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standards could lead to safe, workable alternatives that preserve
the building.  For instance, one or more new fireproof stair
towers might be added in less visible locations.
Automatic fire detection and suppression systems can lower
the risk caused by inadequate exit provisions or obsolete
construction materials.  However, the system should be carefully
selected and installed in a way that will have as little impact
as possible on the historic fabric of the structure.
"Archaic" building materials are those which are considered
to have been out of general use for at least 30 years.  They are
not necessarily unsafe.  Usually they have gone out of use for
economic or technical reasons.  Consulting older city or state
construction codes or Rehabilitation Guidelines 1980: 8.
Guidelines on Fire Ratings of Archaic Materials and Assemblies
(U.S. Department of Housing and Urban Development, Office of
Policy Development and Research; prepared by the National
Institute of Building Sciences) can be helpful in assessing the
safety performance of archaic materials and assemblies.
3.4.2 Health Hazards.  Old buildings that appear to be in
good condition may actually be hiding a variety of threats to the
health of occupants and maintenance personnel.  Becoming aware of
these potential hazards is an important part of any safe and
effective historic preservation maintenance program.  The use of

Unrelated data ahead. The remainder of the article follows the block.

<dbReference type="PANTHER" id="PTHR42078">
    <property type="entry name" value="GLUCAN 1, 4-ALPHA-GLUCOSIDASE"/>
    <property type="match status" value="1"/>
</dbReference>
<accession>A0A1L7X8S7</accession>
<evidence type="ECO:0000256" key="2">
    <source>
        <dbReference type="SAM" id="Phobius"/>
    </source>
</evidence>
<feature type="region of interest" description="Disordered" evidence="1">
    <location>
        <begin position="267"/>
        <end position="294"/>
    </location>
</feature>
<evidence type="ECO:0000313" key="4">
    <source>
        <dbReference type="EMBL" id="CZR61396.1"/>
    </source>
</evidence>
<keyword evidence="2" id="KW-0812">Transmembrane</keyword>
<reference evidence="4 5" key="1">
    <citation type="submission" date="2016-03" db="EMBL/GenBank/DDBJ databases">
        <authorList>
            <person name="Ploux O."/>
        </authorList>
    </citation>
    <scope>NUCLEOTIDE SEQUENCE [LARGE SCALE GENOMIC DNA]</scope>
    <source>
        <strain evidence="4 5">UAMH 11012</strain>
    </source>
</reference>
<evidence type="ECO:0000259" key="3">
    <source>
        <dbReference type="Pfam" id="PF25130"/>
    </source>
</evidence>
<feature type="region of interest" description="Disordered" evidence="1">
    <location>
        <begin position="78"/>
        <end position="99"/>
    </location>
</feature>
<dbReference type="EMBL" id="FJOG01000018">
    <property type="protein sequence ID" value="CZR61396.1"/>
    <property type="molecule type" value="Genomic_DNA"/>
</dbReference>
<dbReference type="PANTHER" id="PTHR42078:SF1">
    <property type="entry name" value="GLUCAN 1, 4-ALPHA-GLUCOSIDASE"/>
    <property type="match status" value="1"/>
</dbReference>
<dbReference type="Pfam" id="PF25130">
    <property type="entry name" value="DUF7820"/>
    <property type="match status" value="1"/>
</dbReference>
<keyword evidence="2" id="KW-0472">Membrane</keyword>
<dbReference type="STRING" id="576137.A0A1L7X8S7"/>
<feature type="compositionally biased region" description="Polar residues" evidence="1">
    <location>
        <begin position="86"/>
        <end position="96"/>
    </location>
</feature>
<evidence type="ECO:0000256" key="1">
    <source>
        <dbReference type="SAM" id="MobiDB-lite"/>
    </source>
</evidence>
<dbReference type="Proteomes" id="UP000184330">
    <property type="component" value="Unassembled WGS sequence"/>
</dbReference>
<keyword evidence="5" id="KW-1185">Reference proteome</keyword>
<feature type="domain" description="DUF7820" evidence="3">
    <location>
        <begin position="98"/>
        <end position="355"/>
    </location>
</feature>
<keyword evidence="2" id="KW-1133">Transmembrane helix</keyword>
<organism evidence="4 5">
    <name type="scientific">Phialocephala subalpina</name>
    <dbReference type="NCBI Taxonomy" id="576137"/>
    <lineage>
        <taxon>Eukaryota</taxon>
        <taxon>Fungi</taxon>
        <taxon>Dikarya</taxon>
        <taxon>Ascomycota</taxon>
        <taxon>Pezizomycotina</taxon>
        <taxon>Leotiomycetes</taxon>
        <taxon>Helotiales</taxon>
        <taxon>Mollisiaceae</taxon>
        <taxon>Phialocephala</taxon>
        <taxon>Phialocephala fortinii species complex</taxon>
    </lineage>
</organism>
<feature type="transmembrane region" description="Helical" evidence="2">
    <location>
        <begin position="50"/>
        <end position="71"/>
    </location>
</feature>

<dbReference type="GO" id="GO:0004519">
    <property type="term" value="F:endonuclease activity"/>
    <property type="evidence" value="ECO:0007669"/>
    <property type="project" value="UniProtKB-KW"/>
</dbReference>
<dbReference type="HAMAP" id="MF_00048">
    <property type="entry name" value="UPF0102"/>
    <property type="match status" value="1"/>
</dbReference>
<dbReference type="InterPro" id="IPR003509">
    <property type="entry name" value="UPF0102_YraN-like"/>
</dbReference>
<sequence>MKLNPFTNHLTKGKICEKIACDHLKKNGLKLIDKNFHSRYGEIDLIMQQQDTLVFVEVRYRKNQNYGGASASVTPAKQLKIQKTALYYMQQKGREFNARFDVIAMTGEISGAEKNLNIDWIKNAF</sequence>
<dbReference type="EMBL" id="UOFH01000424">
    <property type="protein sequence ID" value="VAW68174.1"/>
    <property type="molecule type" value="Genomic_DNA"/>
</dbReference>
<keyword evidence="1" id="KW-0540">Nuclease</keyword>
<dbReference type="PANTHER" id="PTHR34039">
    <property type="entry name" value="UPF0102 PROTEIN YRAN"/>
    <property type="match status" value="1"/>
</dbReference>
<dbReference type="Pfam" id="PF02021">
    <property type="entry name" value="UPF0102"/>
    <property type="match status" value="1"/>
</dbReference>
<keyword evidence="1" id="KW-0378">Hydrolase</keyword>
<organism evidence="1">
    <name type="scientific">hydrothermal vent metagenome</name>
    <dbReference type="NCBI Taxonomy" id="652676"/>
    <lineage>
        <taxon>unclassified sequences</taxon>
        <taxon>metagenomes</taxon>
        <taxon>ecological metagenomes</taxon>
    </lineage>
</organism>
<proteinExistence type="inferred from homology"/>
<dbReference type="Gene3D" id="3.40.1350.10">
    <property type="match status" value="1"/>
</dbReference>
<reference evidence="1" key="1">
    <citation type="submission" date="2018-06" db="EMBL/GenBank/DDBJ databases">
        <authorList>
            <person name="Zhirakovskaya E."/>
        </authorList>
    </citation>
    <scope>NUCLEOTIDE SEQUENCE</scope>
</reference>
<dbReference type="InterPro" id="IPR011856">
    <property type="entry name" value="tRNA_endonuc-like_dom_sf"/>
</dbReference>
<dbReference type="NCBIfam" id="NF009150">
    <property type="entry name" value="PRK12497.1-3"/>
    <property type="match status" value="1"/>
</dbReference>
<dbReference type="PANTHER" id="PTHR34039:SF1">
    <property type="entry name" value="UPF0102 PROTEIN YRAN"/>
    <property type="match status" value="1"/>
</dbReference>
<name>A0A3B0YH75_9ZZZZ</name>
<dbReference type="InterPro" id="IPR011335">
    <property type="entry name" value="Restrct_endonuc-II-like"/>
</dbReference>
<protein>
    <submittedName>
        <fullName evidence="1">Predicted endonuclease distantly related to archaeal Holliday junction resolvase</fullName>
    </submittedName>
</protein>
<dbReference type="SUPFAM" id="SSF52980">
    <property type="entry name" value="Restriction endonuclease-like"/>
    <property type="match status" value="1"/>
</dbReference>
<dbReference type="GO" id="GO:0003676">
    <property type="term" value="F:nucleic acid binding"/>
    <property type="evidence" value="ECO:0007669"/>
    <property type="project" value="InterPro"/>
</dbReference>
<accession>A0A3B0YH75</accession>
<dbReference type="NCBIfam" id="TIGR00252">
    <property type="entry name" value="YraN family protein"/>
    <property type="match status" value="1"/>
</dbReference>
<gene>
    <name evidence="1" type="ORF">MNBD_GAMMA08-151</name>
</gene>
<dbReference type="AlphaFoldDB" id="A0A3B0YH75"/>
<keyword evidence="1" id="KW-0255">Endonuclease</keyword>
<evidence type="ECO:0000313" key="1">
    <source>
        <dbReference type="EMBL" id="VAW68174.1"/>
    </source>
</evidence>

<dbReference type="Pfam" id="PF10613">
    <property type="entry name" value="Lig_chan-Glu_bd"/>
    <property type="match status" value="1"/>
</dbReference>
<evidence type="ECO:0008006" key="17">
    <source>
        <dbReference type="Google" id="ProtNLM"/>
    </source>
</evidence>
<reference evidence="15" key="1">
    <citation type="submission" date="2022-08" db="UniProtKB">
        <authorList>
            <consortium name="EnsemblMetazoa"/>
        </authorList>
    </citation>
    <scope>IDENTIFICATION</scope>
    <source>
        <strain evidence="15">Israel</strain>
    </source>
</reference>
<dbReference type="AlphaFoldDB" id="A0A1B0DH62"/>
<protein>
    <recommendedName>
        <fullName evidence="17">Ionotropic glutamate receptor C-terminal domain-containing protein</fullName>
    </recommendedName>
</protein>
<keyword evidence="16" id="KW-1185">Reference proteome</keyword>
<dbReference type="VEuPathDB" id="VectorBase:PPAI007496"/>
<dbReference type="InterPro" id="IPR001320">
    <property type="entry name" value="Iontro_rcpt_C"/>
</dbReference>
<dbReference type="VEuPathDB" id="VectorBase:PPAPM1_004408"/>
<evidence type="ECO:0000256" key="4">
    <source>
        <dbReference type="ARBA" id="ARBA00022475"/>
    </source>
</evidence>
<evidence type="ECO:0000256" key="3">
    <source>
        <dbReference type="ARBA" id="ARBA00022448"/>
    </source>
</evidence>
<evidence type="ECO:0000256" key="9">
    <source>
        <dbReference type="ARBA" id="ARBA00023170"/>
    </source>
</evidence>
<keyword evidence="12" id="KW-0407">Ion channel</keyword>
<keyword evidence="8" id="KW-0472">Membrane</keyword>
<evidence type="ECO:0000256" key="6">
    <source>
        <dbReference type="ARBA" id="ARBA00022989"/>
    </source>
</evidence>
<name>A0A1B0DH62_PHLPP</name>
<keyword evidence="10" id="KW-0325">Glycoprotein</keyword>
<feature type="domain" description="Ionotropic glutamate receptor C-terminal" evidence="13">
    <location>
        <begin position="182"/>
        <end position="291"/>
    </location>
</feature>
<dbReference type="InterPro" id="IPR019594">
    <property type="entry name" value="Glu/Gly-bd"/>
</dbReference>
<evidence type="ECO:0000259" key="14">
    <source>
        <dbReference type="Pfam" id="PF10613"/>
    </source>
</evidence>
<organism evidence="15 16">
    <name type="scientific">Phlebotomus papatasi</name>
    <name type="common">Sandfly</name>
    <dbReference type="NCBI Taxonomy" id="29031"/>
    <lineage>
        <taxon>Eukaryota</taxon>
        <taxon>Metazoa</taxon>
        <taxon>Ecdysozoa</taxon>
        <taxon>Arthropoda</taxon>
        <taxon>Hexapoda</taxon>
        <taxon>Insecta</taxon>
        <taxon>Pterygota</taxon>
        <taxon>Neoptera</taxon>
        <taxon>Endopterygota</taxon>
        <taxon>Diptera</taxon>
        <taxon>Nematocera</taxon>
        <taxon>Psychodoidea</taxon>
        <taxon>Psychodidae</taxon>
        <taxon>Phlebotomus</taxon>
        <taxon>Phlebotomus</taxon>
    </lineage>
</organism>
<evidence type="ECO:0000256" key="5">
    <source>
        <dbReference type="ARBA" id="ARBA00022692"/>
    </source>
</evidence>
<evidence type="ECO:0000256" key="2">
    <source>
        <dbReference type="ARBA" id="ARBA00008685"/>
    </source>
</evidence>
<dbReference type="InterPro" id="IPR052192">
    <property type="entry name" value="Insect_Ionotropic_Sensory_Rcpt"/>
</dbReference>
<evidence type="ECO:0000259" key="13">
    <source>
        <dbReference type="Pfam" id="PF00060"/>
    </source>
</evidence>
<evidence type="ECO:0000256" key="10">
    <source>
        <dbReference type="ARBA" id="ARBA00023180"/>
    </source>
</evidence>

some building materials commonly found in older buildings, such
as asbestos, is no longer allowed because the materials have been
found to be dangerous to humans.  Some restoration techniques use
chemical or abrasive cleaners that have to be handled carefully
in order not to create hazardous conditions.  Old chimneys and
flues that are blocked or left uncleaned may prevent ventilation
from the heating system.  Some old buildings are sealed so
tightly with heavy insulation, weatherstripping, and vapor
barriers that the indoor air quality is harmed by inadequate
With sensible precautions, renovation and preservation
maintenance procedures can be performed safely.  Be alert to
possible hazards; provide adequate ventilation, either natural or
mechanical; and wear protective masks or clothing, as needed.
Before beginning any maintenance project, identify and
analyze the potential level of risk from hazardous conditions
within the structure.  Samples of any doubtful materials found
should be taken to a qualified laboratory for analysis.
Some of the more typical hazardous materials and their
handling are discussed below:
o Asbestos.  Asbestos is a naturally occurring mineral that
once was considered almost the ideal building material,
but is now known to be dangerous to human health.  Between
1890 and the early 1970s, it was commonly used as
insulation in houses and in as many as 3,000 other


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